Solution to Count-Div by codility

16 Apr

Question: https://codility.com/demo/take-sample-test/count_div

Question Name: Count-Div or CountDiv

It is completely a mathematic question. Not qualified for a 2-star problem.

40 Replies to “Solution to Count-Div by codility

    • It is just my personal opinion and may be wrong 🙂
      Because the code is really simple. As long as you get the idea with math, coding is completely not a challenge.

    • Clearly the size of the interval [A,B] determines the answer, however we distinguish the two different cases because whether or not K divides A affects the answer. Take K=10 for example. If A=20 and B=30 then the answer is 2. If A=21 and B=31 then the answer is 1 despite the fact that the difference A-B here is the same. Since K divides A in the first instance the answer is one greater.
      Now, let a = A%K (i.e. A = a (mod K))
      so we may write A = a + mK for some integer m
      here mK is the largest multiple of K that is less than or equal to A
      and A – A%K = a + mK – a = mK
      (note if A is a multiple of K then a=0)
      the number of multiples of K in [A,B] is the same as the number of multiples of K in [mK,B] if a=0 (i.e. K divides M) and one less than this if a>0 (i.e. K doesn’t divide M), because in this case mK is not in the interval [A,B]
      Now, the number of multiples of K in [mK,B] is equal to the number of multiples of K in the interval [0,B-mK], which is floor((B-mK)/K) +1 (the plus one is there because 0 is a multiple)
      so the answer is
      (B-(A-A%K))//K if A%K>0
      and
      (B-(A-A%K))//K + 1 = (B-A)//K + 1 if A%K==0
      I hope my explanation makes sense!

          • Sorry, I cannot make a proof, more clear than Rachel’s. Maybe you can have a paper and pen, try to draw something as solving a math problem.

          • I don’t think that anyone will be able to give you a more complete answer then Rachel did, although I’ll try to make it simpler:

            The answer is certanly in the difference between A and B ([A,B]), but we can’t rely on this difference alone since we may have cases where the same difference for the same K will give us 2 different answers. Rachel gave us a good example: A=20, B=30 and K=10 should return 2, with a difference of 10 between A and B. Although, A=21, B=31 and K=10 should return 1 despite the fact that [A,B] is still 10 and K haven’t changed.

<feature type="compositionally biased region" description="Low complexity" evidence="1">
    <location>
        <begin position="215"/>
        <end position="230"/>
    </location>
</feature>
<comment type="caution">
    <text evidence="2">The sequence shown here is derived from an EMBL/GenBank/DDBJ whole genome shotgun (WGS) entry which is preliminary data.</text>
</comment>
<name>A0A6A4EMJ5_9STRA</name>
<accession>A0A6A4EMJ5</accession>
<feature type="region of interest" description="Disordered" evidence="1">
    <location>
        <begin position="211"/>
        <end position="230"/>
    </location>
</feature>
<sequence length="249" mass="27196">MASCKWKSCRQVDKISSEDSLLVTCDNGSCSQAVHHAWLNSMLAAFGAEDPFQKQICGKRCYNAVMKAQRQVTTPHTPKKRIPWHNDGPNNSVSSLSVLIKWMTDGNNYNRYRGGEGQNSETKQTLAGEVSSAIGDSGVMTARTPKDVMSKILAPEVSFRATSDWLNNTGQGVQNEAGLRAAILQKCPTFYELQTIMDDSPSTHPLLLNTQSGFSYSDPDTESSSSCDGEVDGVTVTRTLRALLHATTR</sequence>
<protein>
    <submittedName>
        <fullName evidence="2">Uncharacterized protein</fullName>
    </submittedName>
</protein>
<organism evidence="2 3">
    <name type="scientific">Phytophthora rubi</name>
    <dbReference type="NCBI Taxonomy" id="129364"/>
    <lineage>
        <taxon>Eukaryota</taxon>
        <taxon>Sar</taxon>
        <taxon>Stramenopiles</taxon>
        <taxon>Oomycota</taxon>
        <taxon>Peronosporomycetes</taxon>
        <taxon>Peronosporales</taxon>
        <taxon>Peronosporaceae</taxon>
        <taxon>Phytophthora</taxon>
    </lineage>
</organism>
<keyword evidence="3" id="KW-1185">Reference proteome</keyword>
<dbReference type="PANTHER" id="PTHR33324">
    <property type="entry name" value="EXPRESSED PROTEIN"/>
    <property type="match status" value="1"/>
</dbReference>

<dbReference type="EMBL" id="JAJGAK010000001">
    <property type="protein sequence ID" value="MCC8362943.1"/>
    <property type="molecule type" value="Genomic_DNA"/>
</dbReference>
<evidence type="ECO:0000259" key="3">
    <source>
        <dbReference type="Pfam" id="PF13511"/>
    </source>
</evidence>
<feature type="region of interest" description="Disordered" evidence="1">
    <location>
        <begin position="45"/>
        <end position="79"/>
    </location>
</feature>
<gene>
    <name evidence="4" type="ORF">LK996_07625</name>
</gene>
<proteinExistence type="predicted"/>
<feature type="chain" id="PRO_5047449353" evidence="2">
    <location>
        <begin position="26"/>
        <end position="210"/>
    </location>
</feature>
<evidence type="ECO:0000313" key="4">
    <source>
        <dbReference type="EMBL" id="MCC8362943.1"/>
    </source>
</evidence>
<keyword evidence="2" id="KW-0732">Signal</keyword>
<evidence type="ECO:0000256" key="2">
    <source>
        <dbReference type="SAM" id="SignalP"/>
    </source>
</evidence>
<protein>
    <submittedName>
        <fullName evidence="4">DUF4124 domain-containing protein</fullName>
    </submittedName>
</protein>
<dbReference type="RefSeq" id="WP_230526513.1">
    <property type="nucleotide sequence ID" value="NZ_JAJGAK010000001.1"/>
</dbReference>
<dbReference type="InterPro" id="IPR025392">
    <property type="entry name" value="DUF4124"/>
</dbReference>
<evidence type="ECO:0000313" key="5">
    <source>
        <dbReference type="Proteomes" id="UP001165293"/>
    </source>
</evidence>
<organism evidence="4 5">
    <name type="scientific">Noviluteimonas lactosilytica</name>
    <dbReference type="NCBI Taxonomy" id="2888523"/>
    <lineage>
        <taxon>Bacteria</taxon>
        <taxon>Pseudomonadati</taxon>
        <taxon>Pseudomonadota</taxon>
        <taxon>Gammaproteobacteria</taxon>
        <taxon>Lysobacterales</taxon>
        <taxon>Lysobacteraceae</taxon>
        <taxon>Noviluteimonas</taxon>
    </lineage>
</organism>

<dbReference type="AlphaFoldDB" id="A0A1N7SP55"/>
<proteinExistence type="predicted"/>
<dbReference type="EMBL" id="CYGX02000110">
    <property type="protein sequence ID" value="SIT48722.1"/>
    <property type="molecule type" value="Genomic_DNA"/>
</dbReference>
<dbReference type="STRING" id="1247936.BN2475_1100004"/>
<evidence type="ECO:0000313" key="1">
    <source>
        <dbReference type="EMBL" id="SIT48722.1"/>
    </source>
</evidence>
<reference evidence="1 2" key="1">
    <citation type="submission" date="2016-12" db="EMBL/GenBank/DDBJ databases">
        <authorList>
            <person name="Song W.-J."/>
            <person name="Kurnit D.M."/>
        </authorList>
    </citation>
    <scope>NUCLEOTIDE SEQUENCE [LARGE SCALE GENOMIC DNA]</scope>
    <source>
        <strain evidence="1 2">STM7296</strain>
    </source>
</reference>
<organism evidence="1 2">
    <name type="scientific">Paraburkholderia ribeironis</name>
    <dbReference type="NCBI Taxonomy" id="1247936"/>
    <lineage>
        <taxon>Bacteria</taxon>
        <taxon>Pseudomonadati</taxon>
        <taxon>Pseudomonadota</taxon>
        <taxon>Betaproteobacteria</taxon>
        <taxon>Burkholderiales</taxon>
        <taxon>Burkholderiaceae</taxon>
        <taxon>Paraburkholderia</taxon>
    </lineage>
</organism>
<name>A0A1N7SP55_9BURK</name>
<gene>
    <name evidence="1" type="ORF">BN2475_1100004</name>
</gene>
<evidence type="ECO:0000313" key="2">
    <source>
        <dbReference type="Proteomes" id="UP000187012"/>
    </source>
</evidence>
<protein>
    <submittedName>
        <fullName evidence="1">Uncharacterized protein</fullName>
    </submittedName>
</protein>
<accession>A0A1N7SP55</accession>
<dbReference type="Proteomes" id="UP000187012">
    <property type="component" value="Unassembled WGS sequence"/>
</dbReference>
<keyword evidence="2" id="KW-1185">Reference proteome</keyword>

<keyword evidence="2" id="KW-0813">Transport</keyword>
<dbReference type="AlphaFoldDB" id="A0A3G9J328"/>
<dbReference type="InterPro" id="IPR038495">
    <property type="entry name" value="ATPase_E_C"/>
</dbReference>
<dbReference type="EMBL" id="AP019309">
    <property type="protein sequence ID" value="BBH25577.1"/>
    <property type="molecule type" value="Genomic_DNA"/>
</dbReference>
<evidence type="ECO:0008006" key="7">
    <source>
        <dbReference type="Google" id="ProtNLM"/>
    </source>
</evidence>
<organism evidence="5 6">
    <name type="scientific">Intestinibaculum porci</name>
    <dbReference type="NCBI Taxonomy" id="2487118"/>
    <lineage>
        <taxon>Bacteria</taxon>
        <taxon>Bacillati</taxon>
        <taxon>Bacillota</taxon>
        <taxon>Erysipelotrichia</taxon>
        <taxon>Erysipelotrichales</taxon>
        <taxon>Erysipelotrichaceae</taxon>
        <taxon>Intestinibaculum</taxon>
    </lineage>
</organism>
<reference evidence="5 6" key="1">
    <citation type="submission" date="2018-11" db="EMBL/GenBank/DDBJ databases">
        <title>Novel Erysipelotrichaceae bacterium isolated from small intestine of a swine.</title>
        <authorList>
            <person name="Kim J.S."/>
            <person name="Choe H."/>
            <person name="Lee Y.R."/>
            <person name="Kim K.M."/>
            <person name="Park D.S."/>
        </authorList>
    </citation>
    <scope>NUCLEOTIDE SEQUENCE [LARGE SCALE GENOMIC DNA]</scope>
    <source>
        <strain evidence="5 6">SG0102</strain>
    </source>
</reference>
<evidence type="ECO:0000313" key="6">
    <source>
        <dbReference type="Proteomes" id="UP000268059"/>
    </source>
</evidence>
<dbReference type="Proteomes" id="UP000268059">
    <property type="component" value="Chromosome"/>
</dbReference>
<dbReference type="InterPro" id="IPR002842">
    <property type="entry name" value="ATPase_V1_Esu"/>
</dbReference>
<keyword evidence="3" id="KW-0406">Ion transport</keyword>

So, let’s think a bit: if we take the rest of the division of A by K (A%K) out of A (A – A%K), we will have the closest number to A that is still divisible by K (mK). And if we take mK out of B (B-mK) we will always have the same interval between 0 and B-mK ([0, B-mK]) if two differents A and B have the same interval. Now we can count the multiples of K inside [0, B-mK] by dividing (B-mk) by K ((B-mK)/K), just like you would do to find out which number multiplied by 3 would give you 27 (27/3), althogh you have to remember that 0 still counts as divisible by K no matter what the value of K is, so we have to add this value by making it (B-mK)/K + 1.
            But, remember that if A%B>0, you have a multiple of K that shouldn’t be there. In that case, mK just doesn’t exist, insted of A%B==0 where mK and A are the same (mK == A). So in A%B>0 it will be (B-mK)/K + 1 – 1 which is the same as (B-mK)/K.

            Now, remember that mk is A – A%K, which can make the formula become (B-A)/K or (B-(A – A%K))/K + 1 depending on whether A%K is greater or equal to zero, leading to Sheng’s code:

            Note that we we use floor division (//) so our answer will be an integer and we don’t depend on B – (A – A % K ) being a multiple of K.

            But in python you can actully make it even simpler since in math operations python sees True and False as 1 and 0, and A – A % K is equal A if A % K == 0, and that leads to my code:

  1. Adding a 100% Java solution with some test cases before the signature method if you want to test your solutions first before seeing the solution:

    Link to codility:
    https://codility.com/demo/results/demoWFBKU8-SNV/

  2. C# 75% – but it seems some issue with checking, because there is no way to expect 0 in given case:

    and second mistake, I believe, because of leading K > B check, I have no idea why they make this test:

  3. My Swift version

  4. As this test is under “Prefix Sums” category, here is a prefix sums solution. Obviously, the performance do not pass, is O(N) not O(1). It even fails on big numbers as of not enough memory.
    But I think is good as a theoretical algorithm:

  5. Using 0 as the base, count numbers of “divisible by K” int range [0, B] as M and [0, A] as N.
    M – N is the answer if A is not “divisible by K”. Otherwise, M – N excludes counting A as “divisible by K”, therefore M – N + 1

  6. Here my solution in Java. I think is very clear and clean. It works 100% with O(1) time complexity.

    Greetings.

  7. I was able to solve the problem using arithmetic progression (https://en.wikipedia.org/wiki/Arithmetic_progression). I’ve had to add a special case for 0, which I can’t explain but it was based on the test results:

  8. This is a solution I got. It’s not the most beautiful code ever but it works.

  9. 100% solution: Java

  10. esta es mi solucion

  11. If the python % and // are not easily understandable for someone, here’s a more readable solution in JS.

  12. Here is my 100% solution in python:

  13. Given any two natural numbers, the number of divisors is exactly the natural division between them:

    In order to get the number of divisors between two numbers, you only need to calculate the numbers of divisors of the bigger number and then subtract the number of divisors of the smaller number, however, since the smaller number can be count, we calculate the number of divisor of the smaller number minus one:

    which is exactly the same solution shared by Sourabh and Joy.

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